Practice Box or Air Show Waiver?

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In recent months, several questions have come up regarding the difference between operations conducted under an air show waiver and operations conducted under a practice waiver.  The differences between air show waivers and practice aerobatic boxes are significant, important and potentially problematic for those unfamiliar with those differences.  It is possible for air show organizers to obtain both an aerobatic practice area AND an air show waiver which can confuse the issue even further.  To avoid unwanted problems, it is well worth your time and effort to develop a complete, accurate understanding of this issue. 

It is common for an event organizer to obtain a practice aerobatic waiver so that performers arriving before air show events may practice at their show altitude and develop a mental site picture.   The practice aerobatic waiver permits Statement of Aerobatic Competency (SAC) evaluations with a change in level, as well as the ability to have people other than essential personnel in aircraft and within the aerobatic box.  The rules and requirements for practice aerobatic boxes may be found in FAA 8900.1, Volume 3, Chapter 5, Section 1.  While this practice waiver is enormously beneficial to the performers to get “game situation” practice, it comes with very strict prohibitions.  A practice aerobatic box may not be used before an invited assembly of persons.  The presence of an invited assembly of persons is determined by the IIC who issued the 7711-1.  “An invited assembly of persons” includes anybody that you invite to the show, even if it’s just a small group.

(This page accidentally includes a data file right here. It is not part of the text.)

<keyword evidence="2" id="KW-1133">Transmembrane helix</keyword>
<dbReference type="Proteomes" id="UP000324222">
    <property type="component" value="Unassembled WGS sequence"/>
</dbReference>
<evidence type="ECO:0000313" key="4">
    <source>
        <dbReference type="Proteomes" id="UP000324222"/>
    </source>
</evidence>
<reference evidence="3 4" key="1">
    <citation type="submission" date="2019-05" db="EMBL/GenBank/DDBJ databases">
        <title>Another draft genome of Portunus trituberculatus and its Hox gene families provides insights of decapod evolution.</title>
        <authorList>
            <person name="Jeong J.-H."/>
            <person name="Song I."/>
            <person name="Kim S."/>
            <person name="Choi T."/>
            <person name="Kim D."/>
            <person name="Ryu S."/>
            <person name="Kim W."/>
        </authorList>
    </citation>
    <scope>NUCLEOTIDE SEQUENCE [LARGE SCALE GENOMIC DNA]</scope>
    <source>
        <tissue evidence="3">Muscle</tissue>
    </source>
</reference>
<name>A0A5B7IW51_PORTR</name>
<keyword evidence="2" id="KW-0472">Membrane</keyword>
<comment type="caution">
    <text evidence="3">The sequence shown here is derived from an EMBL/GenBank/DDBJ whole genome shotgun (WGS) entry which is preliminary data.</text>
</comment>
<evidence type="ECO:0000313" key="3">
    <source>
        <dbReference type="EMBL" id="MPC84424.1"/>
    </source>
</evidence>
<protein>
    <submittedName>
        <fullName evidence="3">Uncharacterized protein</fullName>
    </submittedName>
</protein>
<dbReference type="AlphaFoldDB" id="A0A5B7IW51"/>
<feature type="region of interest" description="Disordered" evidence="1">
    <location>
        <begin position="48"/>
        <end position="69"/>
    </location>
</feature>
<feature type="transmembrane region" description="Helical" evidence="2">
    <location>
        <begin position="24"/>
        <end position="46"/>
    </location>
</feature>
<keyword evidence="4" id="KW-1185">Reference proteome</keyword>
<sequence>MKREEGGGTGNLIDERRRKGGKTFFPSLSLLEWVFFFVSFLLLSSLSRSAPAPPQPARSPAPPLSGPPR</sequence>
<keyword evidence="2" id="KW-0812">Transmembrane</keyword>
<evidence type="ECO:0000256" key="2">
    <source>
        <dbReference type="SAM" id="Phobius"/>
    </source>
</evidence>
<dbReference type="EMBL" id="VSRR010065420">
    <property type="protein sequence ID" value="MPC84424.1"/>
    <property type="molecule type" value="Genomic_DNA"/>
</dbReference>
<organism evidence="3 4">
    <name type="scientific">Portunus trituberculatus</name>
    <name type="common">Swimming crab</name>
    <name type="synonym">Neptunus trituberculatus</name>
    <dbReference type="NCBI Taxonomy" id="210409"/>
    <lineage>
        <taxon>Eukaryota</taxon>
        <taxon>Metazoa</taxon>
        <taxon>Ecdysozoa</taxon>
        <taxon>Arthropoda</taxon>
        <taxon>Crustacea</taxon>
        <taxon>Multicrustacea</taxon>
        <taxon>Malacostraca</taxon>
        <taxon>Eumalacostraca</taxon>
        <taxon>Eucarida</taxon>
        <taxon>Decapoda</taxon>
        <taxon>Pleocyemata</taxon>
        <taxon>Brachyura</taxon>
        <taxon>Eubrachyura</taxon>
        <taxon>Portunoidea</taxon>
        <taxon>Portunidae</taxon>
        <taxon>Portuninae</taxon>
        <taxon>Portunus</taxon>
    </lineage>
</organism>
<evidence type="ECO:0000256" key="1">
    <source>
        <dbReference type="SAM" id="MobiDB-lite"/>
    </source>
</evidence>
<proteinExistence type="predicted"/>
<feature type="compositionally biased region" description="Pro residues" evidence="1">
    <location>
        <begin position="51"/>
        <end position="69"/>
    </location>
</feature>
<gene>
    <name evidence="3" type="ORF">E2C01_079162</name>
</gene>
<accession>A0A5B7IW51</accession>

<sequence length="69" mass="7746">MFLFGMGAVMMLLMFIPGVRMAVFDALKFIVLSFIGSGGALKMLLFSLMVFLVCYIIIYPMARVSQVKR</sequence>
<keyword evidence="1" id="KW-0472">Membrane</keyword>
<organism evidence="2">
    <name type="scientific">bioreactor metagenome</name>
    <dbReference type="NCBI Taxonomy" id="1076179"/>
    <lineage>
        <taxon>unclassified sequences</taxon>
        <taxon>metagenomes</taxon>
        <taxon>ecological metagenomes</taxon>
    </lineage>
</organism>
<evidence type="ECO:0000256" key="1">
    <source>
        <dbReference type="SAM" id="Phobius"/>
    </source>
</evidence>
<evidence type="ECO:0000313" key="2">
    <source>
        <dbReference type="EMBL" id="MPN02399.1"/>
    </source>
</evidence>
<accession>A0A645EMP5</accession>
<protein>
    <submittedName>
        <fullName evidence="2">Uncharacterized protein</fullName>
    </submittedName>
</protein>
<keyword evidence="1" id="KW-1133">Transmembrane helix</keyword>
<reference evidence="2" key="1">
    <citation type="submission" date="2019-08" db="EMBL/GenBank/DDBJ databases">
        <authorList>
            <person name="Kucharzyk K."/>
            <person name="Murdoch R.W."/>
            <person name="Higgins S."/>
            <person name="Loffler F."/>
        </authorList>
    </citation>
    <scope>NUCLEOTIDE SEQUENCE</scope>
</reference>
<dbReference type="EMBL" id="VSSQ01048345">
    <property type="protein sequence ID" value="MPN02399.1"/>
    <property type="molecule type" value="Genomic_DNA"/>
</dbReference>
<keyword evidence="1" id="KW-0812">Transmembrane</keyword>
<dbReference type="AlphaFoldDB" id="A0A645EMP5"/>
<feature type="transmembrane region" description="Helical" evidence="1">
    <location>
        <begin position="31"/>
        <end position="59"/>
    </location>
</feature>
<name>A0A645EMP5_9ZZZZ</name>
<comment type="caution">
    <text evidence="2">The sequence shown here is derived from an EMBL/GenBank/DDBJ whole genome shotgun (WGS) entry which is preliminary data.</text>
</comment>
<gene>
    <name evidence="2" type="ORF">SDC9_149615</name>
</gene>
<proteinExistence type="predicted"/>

In the event that an invited assembly of persons is present at an aerial demonstration, all participants must comply with the rules and regulations related to air show waivers.  Even if you are operating under a practice waiver, if an invited assembly of people is present, you must comply with the conditions of an air show waiver. During an air show waiver, participants are prohibited from conducting a SAC evaluation other than a renewal with no change and from the carrying of non-essential personnel for any reason.  More specifically, under no circumstances is it permissible to carry non-essential persons in the aerobatic box of an air show waiver.   

In the event that an air show organizer has an air show waiver that begins prior to the arrival of an invited assembly of persons, the carrying of non-essential persons is prohibited due to the presence of an air show waiver.  It would be possible to carry non-essential persons in a practice aerobatic box provided the requirements to do so are met in accordance with Volume 3, Chapter 5, Section 1 of FAA Order 8900.1.   

It is the responsibility of the pilot in command to know which type of waiver is in place prior to any flight in waivered airspace.  When in doubt, it is best to err on the side of caution and assume that the action is being conducted in an air show waiver as the interpretation of 8900.1 may vary from one IIC to the next.

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ICAS
The International Council of Air Shows (ICAS) is a trade association dedicated to building and sustaining a vibrant air show industry to support its membership. To achieve this goal, ICAS demands its members operate their air show business at only the highest levels of safety, professionalism, and integrity.